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Child soldiers receive “full complement of horrors”

Roméo Dallaire needs your help to stop global abuse.


Lt.-Gen. Roméo Dallaire will be speaking March 10 at the Spatz Theatre in Halifax. - For more information, click here. - PETER BREGG
  • Peter Bregg
  • Lt.-Gen. Roméo Dallaire will be speaking March 10 at the Spatz Theatre in Halifax. For more information, click here.

There are hundreds of thousands of child soldiers across the world. Roméo Dallaire wants Canadians to know those kids aren’t any different than our own children. The retired Lieutenant-general is speaking in Halifax this Tuesday at an event coordinated by his Roméo Dallaire Child Soldiers Initiative. His aim is to influence young people at home, and let them know that not so far away their peers are being unspeakably abused.

What will the upcoming talk cover?
We are talking about children who are being used as weapons of war. We’re talking about children who are increasingly being used, and abused, even though it’s now recognized as a crime against humanity to recruit children. We’re sensitizing youth in our nation, let alone internationally, that their peers are being used as tools of war by adults who are unscrupulously destroying them by the thousands.

Why are child soldiers used around the world so increasingly?
There’s an absolute laziness—I’m trying to find a word that describes adults who are not keen on fighting and they simply turn to kids because they can abduct them and indoctrinate them. They’re easy targets for bad guys.

And it’s not just boys, it’s young girls too?
Over 40 percent are girls. They’re more multitasked, because they use them so much more in all the logistics, the food, all that kind of stuff. On top of that, so many of them are abused—sex slaves and bush wives. Girls fill the full complement of horrors that you could imagine we could bestow upon a child in an armed group.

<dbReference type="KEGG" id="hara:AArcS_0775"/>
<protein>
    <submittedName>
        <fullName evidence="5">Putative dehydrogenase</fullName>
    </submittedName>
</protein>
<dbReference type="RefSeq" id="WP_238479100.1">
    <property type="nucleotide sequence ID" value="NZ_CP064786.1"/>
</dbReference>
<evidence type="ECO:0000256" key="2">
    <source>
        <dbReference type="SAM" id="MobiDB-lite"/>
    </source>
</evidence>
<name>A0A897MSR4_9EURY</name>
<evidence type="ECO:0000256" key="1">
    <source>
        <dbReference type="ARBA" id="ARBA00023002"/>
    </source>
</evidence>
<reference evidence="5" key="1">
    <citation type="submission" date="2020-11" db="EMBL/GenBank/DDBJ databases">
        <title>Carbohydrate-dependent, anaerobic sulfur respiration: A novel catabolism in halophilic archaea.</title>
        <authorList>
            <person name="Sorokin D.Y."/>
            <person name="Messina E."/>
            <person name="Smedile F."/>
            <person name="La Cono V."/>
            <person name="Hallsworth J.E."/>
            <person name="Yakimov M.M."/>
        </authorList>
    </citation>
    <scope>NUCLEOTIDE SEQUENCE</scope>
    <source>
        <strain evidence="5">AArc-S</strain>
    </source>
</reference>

What is a security sector response and why is that a successful counter to this crime?
Everything we’ve been doing up until now has not in any way, shape or form reduced the abuse. These kids continue to be used, and all the effort has gone to picking up the pieces afterwards. That is to say, rehabilitation and reintegrating once their war is over. That has proven, although essential in reconstruction of a nation, it has not reduced the numbers being recruited—the fundamental reason why child soldiers exist. They exist because they’re a weapon-system that is easily acquirable. Why not start at the front end, prevent them from being recruited? And once they’re being used, find ways of making them ineffective without killing them. That is a security problem, not a socio-economical problem.

What can Canada do to help?
Well, Canada is in a very difficult position because to start with it was one of the leading countries in implementing the Optional Protocol on child rights, around the year 2000. They said nobody under 18 is to be recruited or used, and it’s a crime against humanity to do so. However, not long after that we had the case of Omar Khadr. We’ve proven totally inept at applying exactly what we’ve been telling everybody else to do. The people in these conflict zones are very much aware that Canada hasn’t even applied its own international convention that it’s asked everybody else to sign.

What about Canadians attending your talk, what do you hope they take away from it?
They can realize that we have an incredible respect and we hold in high regard our children. We have Amber Alerts and all kinds of laws to protect our children. But the children in these foreign countries are just as much children as ours. They’re no different. But they’re being abused. I think Canadians can engage well beyond our borders, particularly the young people.

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